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Proceedings Paper

A methodology for dynamic functional connectivity
Author(s): Tianhu Lei; John Dell; Timothy P. L. Roberts
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Paper Abstract

Classical measures of functional connectivity assume that the stationarity of the time courses and the time-invariance of functional connectivity under investigation. These assumptions may not be valid in the real cases. Also, they are bivariate measures and may not provide the directional information flow between brain units. A new approach is proposed to tackle these problems. A statistics reasoning shows that the short-length time course is more likely to be stationary than the long-length time course. Thus, the entire time course under investigation is divided into short segments with the proper length. Magnitude squared coherence (in spectrum domain) is computed to assess functional connectivity on these segments, hence, provides a dynamic measure of functional connectivity. The averaged magnitude squared coherence over the segments gives an overall measure of functional connectivity. This approach has been applied to several neuroimaging data analysis. The results and the interpretations / predictions are in good agreement. Mutual coherence (in time domain) is computed to assess functional connectivity, hence, provides an insight on directional information flow. By using grid computing, this approach will be extended from the bivariate to the multivariate.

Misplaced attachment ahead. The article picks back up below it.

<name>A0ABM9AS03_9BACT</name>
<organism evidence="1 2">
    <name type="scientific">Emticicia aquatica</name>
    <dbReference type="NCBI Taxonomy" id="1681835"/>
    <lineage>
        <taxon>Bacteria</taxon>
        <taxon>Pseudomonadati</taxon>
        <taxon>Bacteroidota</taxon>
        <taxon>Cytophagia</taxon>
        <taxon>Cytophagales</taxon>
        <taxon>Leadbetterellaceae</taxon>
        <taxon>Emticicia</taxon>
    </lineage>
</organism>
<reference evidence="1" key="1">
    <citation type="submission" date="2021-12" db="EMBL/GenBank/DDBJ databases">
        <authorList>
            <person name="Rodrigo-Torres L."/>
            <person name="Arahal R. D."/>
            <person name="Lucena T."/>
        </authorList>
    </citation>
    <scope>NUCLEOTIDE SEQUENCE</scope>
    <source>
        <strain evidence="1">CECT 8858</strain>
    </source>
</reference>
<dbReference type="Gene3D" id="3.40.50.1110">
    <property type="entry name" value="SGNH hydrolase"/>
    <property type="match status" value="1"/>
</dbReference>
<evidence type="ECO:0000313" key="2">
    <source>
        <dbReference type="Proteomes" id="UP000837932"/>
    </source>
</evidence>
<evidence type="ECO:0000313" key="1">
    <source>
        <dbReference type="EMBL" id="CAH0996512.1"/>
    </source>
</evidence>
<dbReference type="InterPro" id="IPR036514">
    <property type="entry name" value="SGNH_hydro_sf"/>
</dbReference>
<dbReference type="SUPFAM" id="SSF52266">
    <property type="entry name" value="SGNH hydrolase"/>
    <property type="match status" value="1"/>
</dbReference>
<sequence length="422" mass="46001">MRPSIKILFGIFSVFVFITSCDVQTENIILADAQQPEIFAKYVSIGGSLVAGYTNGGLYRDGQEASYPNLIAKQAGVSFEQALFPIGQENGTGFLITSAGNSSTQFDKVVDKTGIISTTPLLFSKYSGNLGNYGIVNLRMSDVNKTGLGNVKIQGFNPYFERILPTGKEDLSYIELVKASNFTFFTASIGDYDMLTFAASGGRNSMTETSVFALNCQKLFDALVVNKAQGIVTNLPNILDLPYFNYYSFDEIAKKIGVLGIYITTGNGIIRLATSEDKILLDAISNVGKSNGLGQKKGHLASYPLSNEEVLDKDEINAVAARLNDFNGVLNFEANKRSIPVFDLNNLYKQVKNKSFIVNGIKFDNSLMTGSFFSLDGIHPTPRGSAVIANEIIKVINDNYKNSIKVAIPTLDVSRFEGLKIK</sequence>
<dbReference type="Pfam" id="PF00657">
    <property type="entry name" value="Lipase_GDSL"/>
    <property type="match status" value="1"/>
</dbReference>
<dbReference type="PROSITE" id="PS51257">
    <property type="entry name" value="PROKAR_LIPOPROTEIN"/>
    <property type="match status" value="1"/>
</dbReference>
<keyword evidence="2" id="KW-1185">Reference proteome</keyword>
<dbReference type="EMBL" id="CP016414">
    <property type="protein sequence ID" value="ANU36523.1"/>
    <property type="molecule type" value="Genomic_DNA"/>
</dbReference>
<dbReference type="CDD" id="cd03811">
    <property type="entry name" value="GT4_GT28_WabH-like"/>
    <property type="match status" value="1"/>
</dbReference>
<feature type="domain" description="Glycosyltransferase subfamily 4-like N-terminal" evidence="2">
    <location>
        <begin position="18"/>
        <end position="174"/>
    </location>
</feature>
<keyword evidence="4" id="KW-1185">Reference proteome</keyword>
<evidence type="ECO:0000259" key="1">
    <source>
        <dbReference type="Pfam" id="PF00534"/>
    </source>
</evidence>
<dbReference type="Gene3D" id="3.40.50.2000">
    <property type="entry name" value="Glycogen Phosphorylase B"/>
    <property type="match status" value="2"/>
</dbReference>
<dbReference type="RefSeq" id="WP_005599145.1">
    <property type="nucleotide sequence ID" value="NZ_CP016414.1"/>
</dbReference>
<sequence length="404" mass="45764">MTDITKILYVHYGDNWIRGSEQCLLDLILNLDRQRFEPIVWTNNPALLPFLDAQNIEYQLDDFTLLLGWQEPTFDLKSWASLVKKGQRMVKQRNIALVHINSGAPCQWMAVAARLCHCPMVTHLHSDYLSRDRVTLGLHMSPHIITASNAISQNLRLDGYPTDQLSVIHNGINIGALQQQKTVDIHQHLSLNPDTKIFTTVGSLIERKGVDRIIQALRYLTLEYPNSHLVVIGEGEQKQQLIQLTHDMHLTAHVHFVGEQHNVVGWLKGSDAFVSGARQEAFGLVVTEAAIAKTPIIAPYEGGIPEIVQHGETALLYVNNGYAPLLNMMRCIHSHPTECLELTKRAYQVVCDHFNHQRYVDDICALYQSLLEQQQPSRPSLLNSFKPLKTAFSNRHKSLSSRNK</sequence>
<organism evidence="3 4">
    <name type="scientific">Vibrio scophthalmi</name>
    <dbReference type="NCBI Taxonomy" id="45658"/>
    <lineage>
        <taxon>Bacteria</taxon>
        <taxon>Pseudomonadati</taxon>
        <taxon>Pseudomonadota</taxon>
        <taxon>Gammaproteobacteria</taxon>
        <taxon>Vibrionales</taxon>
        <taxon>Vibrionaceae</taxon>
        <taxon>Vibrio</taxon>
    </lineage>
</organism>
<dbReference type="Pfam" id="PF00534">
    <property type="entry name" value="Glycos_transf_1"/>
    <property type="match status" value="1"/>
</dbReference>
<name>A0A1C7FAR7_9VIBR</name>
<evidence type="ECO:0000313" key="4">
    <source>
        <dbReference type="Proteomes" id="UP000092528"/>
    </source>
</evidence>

Paper Details

Date Published: 9 March 2011
PDF: 12 pages
Proc. SPIE 7965, Medical Imaging 2011: Biomedical Applications in Molecular, Structural, and Functional Imaging, 796503 (9 March 2011); doi: 10.1117/12.878829
Show Author Affiliations
Tianhu Lei, The Children's Hospital of Philadelphia (United States)
Univ. of Pennsylvania (United States)
John Dell, The Children's Hospital of Philadelphia (United States)
Univ. of Pennsylvania (United States)
Timothy P. L. Roberts, The Children's Hospital of Philadelphia (United States)
Univ. of Pennsylvania (United States)


Published in SPIE Proceedings Vol. 7965:
Medical Imaging 2011: Biomedical Applications in Molecular, Structural, and Functional Imaging
John B. Weaver; Robert C. Molthen, Editor(s)

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